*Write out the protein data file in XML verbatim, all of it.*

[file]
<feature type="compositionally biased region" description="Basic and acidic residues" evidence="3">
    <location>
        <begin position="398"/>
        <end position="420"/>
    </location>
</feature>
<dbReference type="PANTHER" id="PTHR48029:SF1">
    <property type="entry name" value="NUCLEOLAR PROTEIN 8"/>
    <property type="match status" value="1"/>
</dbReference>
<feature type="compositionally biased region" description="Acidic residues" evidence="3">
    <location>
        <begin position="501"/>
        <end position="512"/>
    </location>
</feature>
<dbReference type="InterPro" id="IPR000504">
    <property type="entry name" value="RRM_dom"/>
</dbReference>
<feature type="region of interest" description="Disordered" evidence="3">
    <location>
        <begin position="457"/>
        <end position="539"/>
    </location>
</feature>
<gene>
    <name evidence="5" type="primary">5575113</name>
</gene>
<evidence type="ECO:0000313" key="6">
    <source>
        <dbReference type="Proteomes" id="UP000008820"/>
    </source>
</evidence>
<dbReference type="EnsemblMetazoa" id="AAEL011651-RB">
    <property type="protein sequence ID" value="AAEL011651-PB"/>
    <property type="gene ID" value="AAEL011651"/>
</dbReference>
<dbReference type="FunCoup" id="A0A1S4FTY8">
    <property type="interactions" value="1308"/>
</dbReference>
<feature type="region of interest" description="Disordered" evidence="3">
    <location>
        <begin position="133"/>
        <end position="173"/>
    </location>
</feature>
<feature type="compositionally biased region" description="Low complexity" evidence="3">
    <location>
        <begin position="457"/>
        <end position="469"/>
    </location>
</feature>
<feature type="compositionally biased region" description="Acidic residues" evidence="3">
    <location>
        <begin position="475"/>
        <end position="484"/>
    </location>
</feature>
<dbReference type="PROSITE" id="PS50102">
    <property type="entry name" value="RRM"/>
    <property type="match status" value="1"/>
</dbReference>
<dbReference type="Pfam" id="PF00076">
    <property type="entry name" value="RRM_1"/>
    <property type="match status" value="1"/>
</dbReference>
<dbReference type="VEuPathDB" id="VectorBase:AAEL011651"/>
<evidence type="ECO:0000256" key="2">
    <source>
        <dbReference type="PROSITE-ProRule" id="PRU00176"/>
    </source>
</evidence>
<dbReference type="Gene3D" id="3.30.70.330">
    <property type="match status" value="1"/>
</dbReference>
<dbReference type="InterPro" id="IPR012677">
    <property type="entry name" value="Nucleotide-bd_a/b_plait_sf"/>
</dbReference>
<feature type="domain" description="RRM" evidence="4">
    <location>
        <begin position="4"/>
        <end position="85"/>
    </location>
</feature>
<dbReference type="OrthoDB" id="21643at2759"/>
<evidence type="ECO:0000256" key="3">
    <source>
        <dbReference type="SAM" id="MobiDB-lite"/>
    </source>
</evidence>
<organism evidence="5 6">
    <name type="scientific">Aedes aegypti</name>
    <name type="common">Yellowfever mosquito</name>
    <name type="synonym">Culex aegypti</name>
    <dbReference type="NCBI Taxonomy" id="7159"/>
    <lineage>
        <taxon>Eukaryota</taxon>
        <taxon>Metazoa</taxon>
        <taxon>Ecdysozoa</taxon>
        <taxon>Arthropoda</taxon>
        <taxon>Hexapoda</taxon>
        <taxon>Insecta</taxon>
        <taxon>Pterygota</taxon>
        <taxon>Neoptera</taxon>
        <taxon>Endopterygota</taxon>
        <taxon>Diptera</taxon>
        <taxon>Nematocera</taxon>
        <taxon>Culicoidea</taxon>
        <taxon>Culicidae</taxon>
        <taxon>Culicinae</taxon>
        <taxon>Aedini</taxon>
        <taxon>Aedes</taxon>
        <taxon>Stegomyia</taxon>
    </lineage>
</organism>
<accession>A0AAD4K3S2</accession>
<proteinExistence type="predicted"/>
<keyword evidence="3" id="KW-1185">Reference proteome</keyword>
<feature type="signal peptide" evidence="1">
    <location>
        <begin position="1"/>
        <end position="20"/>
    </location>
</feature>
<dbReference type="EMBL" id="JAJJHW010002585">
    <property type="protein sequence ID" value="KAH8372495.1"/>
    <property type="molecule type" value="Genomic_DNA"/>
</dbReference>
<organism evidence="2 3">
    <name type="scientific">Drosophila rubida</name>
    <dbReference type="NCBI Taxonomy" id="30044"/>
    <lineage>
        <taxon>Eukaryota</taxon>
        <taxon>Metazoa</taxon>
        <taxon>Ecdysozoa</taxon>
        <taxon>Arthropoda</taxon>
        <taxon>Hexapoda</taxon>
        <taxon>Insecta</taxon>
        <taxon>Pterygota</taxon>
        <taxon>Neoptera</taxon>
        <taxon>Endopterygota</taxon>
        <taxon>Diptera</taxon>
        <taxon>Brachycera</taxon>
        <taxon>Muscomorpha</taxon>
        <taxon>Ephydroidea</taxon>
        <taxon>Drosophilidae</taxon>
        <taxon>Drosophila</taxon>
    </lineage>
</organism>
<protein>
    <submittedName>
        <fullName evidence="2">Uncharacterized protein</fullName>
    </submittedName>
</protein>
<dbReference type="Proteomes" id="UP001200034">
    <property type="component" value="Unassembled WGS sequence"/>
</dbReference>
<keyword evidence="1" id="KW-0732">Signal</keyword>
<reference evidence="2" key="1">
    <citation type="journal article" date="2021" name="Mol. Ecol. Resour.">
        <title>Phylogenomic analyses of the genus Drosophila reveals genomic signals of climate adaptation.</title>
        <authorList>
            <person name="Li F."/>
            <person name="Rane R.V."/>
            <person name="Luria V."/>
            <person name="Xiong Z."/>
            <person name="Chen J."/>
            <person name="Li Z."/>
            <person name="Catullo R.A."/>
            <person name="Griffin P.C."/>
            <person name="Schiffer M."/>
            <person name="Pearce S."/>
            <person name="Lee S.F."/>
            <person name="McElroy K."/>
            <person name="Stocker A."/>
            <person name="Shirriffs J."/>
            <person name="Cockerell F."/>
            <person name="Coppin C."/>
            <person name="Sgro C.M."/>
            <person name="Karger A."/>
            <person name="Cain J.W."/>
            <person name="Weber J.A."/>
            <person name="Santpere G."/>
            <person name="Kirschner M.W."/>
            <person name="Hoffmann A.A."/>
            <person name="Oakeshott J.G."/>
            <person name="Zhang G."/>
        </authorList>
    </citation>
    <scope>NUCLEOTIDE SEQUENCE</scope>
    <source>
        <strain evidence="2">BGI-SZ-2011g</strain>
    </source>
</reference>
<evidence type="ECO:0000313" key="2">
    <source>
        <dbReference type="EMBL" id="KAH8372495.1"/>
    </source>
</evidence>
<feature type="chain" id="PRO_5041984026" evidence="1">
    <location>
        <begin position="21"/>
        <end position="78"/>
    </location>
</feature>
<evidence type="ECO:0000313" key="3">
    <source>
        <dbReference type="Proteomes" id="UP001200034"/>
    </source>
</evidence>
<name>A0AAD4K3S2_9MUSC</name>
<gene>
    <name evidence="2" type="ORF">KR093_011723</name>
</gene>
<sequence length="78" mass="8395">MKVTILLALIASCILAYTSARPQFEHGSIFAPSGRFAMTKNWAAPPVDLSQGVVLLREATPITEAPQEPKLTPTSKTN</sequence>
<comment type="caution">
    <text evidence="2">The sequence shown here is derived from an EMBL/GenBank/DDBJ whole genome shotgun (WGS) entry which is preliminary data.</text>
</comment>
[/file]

<feature type="compositionally biased region" description="Basic and acidic residues" evidence="3">
    <location>
        <begin position="398"/>
        <end position="420"/>
    </location>
</feature>
<dbReference type="PANTHER" id="PTHR48029:SF1">
    <property type="entry name" value="NUCLEOLAR PROTEIN 8"/>
    <property type="match status" value="1"/>
</dbReference>
<feature type="compositionally biased region" description="Acidic residues" evidence="3">
    <location>
        <begin position="501"/>
        <end position="512"/>
    </location>
</feature>
<dbReference type="InterPro" id="IPR000504">
    <property type="entry name" value="RRM_dom"/>
</dbReference>
<feature type="region of interest" description="Disordered" evidence="3">
    <location>
        <begin position="457"/>
        <end position="539"/>
    </location>
</feature>
<gene>
    <name evidence="5" type="primary">5575113</name>
</gene>
<evidence type="ECO:0000313" key="6">
    <source>
        <dbReference type="Proteomes" id="UP000008820"/>
    </source>
</evidence>
<dbReference type="EnsemblMetazoa" id="AAEL011651-RB">
    <property type="protein sequence ID" value="AAEL011651-PB"/>
    <property type="gene ID" value="AAEL011651"/>
</dbReference>
<dbReference type="FunCoup" id="A0A1S4FTY8">
    <property type="interactions" value="1308"/>
</dbReference>
<feature type="region of interest" description="Disordered" evidence="3">
    <location>
        <begin position="133"/>
        <end position="173"/>
    </location>
</feature>
<feature type="compositionally biased region" description="Low complexity" evidence="3">
    <location>
        <begin position="457"/>
        <end position="469"/>
    </location>
</feature>
<feature type="compositionally biased region" description="Acidic residues" evidence="3">
    <location>
        <begin position="475"/>
        <end position="484"/>
    </location>
</feature>
<dbReference type="PROSITE" id="PS50102">
    <property type="entry name" value="RRM"/>
    <property type="match status" value="1"/>
</dbReference>
<dbReference type="Pfam" id="PF00076">
    <property type="entry name" value="RRM_1"/>
    <property type="match status" value="1"/>
</dbReference>
<dbReference type="VEuPathDB" id="VectorBase:AAEL011651"/>
<evidence type="ECO:0000256" key="2">
    <source>
        <dbReference type="PROSITE-ProRule" id="PRU00176"/>
    </source>
</evidence>
<dbReference type="Gene3D" id="3.30.70.330">
    <property type="match status" value="1"/>
</dbReference>
<dbReference type="InterPro" id="IPR012677">
    <property type="entry name" value="Nucleotide-bd_a/b_plait_sf"/>
</dbReference>
<feature type="domain" description="RRM" evidence="4">
    <location>
        <begin position="4"/>
        <end position="85"/>
    </location>
</feature>
<dbReference type="OrthoDB" id="21643at2759"/>
<evidence type="ECO:0000256" key="3">
    <source>
        <dbReference type="SAM" id="MobiDB-lite"/>
    </source>
</evidence>
<organism evidence="5 6">
    <name type="scientific">Aedes aegypti</name>
    <name type="common">Yellowfever mosquito</name>
    <name type="synonym">Culex aegypti</name>
    <dbReference type="NCBI Taxonomy" id="7159"/>
    <lineage>
        <taxon>Eukaryota</taxon>
        <taxon>Metazoa</taxon>
        <taxon>Ecdysozoa</taxon>
        <taxon>Arthropoda</taxon>
        <taxon>Hexapoda</taxon>
        <taxon>Insecta</taxon>
        <taxon>Pterygota</taxon>
        <taxon>Neoptera</taxon>
        <taxon>Endopterygota</taxon>
        <taxon>Diptera</taxon>
        <taxon>Nematocera</taxon>
        <taxon>Culicoidea</taxon>
        <taxon>Culicidae</taxon>
        <taxon>Culicinae</taxon>
        <taxon>Aedini</taxon>
        <taxon>Aedes</taxon>
        <taxon>Stegomyia</taxon>
    </lineage>
</organism>
<accession>A0AAD4K3S2</accession>
<proteinExistence type="predicted"/>
<keyword evidence="3" id="KW-1185">Reference proteome</keyword>
<feature type="signal peptide" evidence="1">
    <location>
        <begin position="1"/>
        <end position="20"/>
    </location>
</feature>
<dbReference type="EMBL" id="JAJJHW010002585">
    <property type="protein sequence ID" value="KAH8372495.1"/>
    <property type="molecule type" value="Genomic_DNA"/>
</dbReference>
<organism evidence="2 3">
    <name type="scientific">Drosophila rubida</name>
    <dbReference type="NCBI Taxonomy" id="30044"/>
    <lineage>
        <taxon>Eukaryota</taxon>
        <taxon>Metazoa</taxon>
        <taxon>Ecdysozoa</taxon>
        <taxon>Arthropoda</taxon>
        <taxon>Hexapoda</taxon>
        <taxon>Insecta</taxon>
        <taxon>Pterygota</taxon>
        <taxon>Neoptera</taxon>
        <taxon>Endopterygota</taxon>
        <taxon>Diptera</taxon>
        <taxon>Brachycera</taxon>
        <taxon>Muscomorpha</taxon>
        <taxon>Ephydroidea</taxon>
        <taxon>Drosophilidae</taxon>
        <taxon>Drosophila</taxon>
    </lineage>
</organism>
<protein>
    <submittedName>
        <fullName evidence="2">Uncharacterized protein</fullName>
    </submittedName>
</protein>
<dbReference type="Proteomes" id="UP001200034">
    <property type="component" value="Unassembled WGS sequence"/>
</dbReference>
<keyword evidence="1" id="KW-0732">Signal</keyword>
<reference evidence="2" key="1">
    <citation type="journal article" date="2021" name="Mol. Ecol. Resour.">
        <title>Phylogenomic analyses of the genus Drosophila reveals genomic signals of climate adaptation.</title>
        <authorList>
            <person name="Li F."/>
            <person name="Rane R.V."/>
            <person name="Luria V."/>
            <person name="Xiong Z."/>
            <person name="Chen J."/>
            <person name="Li Z."/>
            <person name="Catullo R.A."/>
            <person name="Griffin P.C."/>
            <person name="Schiffer M."/>
            <person name="Pearce S."/>
            <person name="Lee S.F."/>
            <person name="McElroy K."/>
            <person name="Stocker A."/>
            <person name="Shirriffs J."/>
            <person name="Cockerell F."/>
            <person name="Coppin C."/>
            <person name="Sgro C.M."/>
            <person name="Karger A."/>
            <person name="Cain J.W."/>
            <person name="Weber J.A."/>
            <person name="Santpere G."/>
            <person name="Kirschner M.W."/>
            <person name="Hoffmann A.A."/>
            <person name="Oakeshott J.G."/>
            <person name="Zhang G."/>
        </authorList>
    </citation>
    <scope>NUCLEOTIDE SEQUENCE</scope>
    <source>
        <strain evidence="2">BGI-SZ-2011g</strain>
    </source>
</reference>
<evidence type="ECO:0000313" key="2">
    <source>
        <dbReference type="EMBL" id="KAH8372495.1"/>
    </source>
</evidence>
<feature type="chain" id="PRO_5041984026" evidence="1">
    <location>
        <begin position="21"/>
        <end position="78"/>
    </location>
</feature>
<evidence type="ECO:0000313" key="3">
    <source>
        <dbReference type="Proteomes" id="UP001200034"/>
    </source>
</evidence>
<name>A0AAD4K3S2_9MUSC</name>
<gene>
    <name evidence="2" type="ORF">KR093_011723</name>
</gene>
<sequence length="78" mass="8395">MKVTILLALIASCILAYTSARPQFEHGSIFAPSGRFAMTKNWAAPPVDLSQGVVLLREATPITEAPQEPKLTPTSKTN</sequence>
<comment type="caution">
    <text evidence="2">The sequence shown here is derived from an EMBL/GenBank/DDBJ whole genome shotgun (WGS) entry which is preliminary data.</text>
</comment>